Walleye fishing on Mille Lacs to close September 6
August 23 | Onmia DNR Fisheries Chief Don Pereira announced tonight that walleye fishing on Mille Lacs will close September 6. He made the announcement at the Fishery Advisory Committee meeting being held at Izatys Resort in Onamia.
This reversal comes shortly after Governor Dayton reversed the DNR’s closure that was tied to hooking mortality reaching (surpassing) the 2016 walleye harvest quota.
Wonder if the Governor is actually calling the shots. Or is he bowing to behind-the-scenes pressure beyond the DNR?
Expect to be reading a lot more in the papers and on the news tomorrow.
Douglas Meyenburg, President
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Mille Lacs Walleye season remains open!
Fishery Advisory Committee points the way
St Paul | August 10, 2016 Governor Dayton has announced that the Mille Lacs walleye fishery will remain open even though the harvest quota has been reached for the season. He said closure “would devastate area businesses and communities.” Tribal leaders were asked for their “understanding and forbearance” in the matter.
The Mille Lacs Fishery Advisory Committee helped point the DNR and Governor in the right direction.
DNR reps at Committee meetings initially rejected looking at “socio-economic factors” in making resource management plans. Later it was pointed out that the Committee’s charge included their consideration.
That’s important because looking at economic loss in the Mille Lacs community wasn’t considered a part of “co-management.” The DNR only looked at things like lake biology, slot limits, and hooking mortality. That’s not the whole picture.
This year the entire harvest was from “hooking mortality.” Local professionals say the formula the DNR uses to assess hooking mortality is severely flawed. For example, do all boats on Mille Lacs get included in scoring hooking mortality? (DNR counts the number of boats times a predetermined number of fish per boat.) Many anglers on Mille Lacs are targeting Muskies and Bass! Not every trailer on shore belongs to an angler. Some are pleasure boats. But this formula would have meant the end of walleye fishing for the season if not for Gov. Dayton’s weighing in.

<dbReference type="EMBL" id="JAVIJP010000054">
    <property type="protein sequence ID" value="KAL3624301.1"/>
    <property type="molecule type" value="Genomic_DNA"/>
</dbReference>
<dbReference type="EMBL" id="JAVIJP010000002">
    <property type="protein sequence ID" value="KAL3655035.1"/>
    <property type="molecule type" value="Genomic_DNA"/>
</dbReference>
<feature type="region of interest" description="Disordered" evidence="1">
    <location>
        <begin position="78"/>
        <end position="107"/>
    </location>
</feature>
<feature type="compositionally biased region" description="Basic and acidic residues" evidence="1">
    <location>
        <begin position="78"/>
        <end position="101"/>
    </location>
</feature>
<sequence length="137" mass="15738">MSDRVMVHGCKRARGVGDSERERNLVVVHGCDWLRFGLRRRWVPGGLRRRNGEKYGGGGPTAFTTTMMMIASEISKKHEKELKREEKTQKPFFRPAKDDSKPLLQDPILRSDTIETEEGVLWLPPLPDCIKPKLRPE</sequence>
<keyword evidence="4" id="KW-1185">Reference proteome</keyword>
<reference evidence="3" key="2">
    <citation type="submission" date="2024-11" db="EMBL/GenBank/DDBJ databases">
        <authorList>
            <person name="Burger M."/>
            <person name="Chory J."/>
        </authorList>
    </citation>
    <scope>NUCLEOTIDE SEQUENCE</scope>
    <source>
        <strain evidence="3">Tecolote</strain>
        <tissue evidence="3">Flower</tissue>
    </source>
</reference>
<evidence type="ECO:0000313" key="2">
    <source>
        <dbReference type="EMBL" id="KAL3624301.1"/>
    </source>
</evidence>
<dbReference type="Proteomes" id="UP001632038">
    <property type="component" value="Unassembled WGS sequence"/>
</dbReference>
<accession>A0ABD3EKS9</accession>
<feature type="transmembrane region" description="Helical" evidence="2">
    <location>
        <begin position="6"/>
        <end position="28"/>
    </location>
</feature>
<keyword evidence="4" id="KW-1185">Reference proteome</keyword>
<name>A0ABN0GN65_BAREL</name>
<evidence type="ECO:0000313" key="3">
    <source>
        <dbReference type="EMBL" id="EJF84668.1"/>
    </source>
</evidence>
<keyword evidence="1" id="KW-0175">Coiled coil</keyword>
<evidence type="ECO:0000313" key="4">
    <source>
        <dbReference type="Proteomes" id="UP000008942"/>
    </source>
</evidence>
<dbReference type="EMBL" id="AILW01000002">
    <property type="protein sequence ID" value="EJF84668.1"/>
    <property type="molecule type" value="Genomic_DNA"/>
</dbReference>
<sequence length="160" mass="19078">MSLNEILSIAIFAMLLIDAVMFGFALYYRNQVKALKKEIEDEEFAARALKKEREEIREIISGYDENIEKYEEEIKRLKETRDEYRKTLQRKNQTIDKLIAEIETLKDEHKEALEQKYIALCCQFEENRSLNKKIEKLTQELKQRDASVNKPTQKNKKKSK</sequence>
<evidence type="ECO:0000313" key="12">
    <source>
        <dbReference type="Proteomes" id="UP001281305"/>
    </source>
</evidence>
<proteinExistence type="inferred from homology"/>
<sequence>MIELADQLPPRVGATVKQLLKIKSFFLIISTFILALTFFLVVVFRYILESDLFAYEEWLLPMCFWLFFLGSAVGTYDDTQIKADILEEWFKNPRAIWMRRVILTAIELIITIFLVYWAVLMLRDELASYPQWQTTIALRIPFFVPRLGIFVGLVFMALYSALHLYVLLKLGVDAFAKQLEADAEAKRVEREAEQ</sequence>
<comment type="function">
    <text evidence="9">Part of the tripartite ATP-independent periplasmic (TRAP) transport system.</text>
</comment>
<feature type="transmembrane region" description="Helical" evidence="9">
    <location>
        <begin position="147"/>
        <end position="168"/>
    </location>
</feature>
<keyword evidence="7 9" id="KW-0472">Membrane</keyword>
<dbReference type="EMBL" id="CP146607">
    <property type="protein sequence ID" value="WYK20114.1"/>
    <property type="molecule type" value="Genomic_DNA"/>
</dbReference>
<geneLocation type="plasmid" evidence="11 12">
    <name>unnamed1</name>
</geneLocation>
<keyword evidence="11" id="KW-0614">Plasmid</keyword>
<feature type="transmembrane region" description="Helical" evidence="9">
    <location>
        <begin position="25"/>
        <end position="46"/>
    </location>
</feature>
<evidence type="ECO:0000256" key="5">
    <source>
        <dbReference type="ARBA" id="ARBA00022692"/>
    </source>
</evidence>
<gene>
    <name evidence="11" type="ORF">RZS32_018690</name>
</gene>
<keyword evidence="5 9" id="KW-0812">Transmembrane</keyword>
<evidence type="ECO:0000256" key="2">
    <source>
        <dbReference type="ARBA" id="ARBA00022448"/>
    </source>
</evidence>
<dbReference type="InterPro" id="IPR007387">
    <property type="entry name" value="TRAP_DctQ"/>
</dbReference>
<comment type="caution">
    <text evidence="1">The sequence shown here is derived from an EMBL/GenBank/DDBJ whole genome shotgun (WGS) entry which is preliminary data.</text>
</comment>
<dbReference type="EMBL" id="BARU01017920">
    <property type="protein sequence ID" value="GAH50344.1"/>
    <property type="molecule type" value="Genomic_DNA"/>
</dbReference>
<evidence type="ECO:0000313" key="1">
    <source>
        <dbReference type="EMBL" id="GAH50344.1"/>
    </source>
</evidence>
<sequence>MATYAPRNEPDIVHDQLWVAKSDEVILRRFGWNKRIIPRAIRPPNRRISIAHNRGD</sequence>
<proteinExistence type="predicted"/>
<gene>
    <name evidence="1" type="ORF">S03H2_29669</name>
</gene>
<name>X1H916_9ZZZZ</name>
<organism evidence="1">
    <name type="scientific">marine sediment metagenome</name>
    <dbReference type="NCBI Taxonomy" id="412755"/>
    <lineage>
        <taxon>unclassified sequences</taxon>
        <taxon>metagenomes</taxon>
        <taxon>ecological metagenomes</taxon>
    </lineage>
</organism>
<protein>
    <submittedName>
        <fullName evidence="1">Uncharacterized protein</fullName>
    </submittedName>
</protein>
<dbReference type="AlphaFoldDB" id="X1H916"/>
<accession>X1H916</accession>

Will socio-economic factors be part of co-management going forward? Let’s hope so. Even the DNR’s latest press release mentions taking “socio-economic factors into consideration” and preventing “significant economic loss in the Mille Lacs community.”
We must remember that ultimately the State of MN is responsible for ALL natural resources within the state’s boundary. These MUST be managed for all citizens.
Off-reservation (non-Mille Lacs) tribal walleye harvest mostly light
August 6, 2016 — Reduced walleye harvest on Mille Lacs had bands in the 1837 Treaty ceded territory moving walleye harvest activity to other lakes. Last winter, the bands declared their intentions to exercise their off-reservation treaty harvest rights on 73 lakes. Only 10 of these lakes saw any harvest activity, either netting or spearing. These were:
Chisago Lake (Chisago County) – 67 pounds – 21% of quota
Green Lake (Chisago) – 513 pounds – 78% of quota
Rush Lake (Chisago) – 42 pounds – 4% of quota
South Long Lake (Crow Wing) – 245 pounds – 44% of quota
Platte Lake (Crow Wing) – 48 pounds – 7% of quota
Blue Lake (Isanti) – No harvest
Spectacle Lake (Isanti) – 35 pounds – 37 % of quota
Knife Lake (Kanabec) – 7 pounds – 2% of quota
Sullivan Lake (Morrison) – 15 pounds –3% of quota
Pokegama Lake (Pine) – No harvest
All fish are counted by tribal officials. Non-tribal harvest is assumed to be under the quotas. Tribal anglers must get a permit each day they fish. They must declare which lake they wish to fish that day. Access is from designated boat landings that have monitoring. Spearers are limited to fish under 20 inches, with one between 20 and 24 inches, and one of any size.
Are you concerned about:
- DNR’s co-management of Mille Lacs?
- Claims for expanded Mille Lacs “reservation” with expanded tribal law enforcement authority?
- An 1855 Treaty lawsuit?
It’s underway! DNR could end up co-managing off-reservation hunting, fishing, gathering—and “property rights”—in 1855 Treaty ceded territory. Lakes include Gull, Long, Whitefish, Cross, Leech, Cass, Pokegama, and Winnie. The 1855 ceded area includes Mille Lacs! See map.
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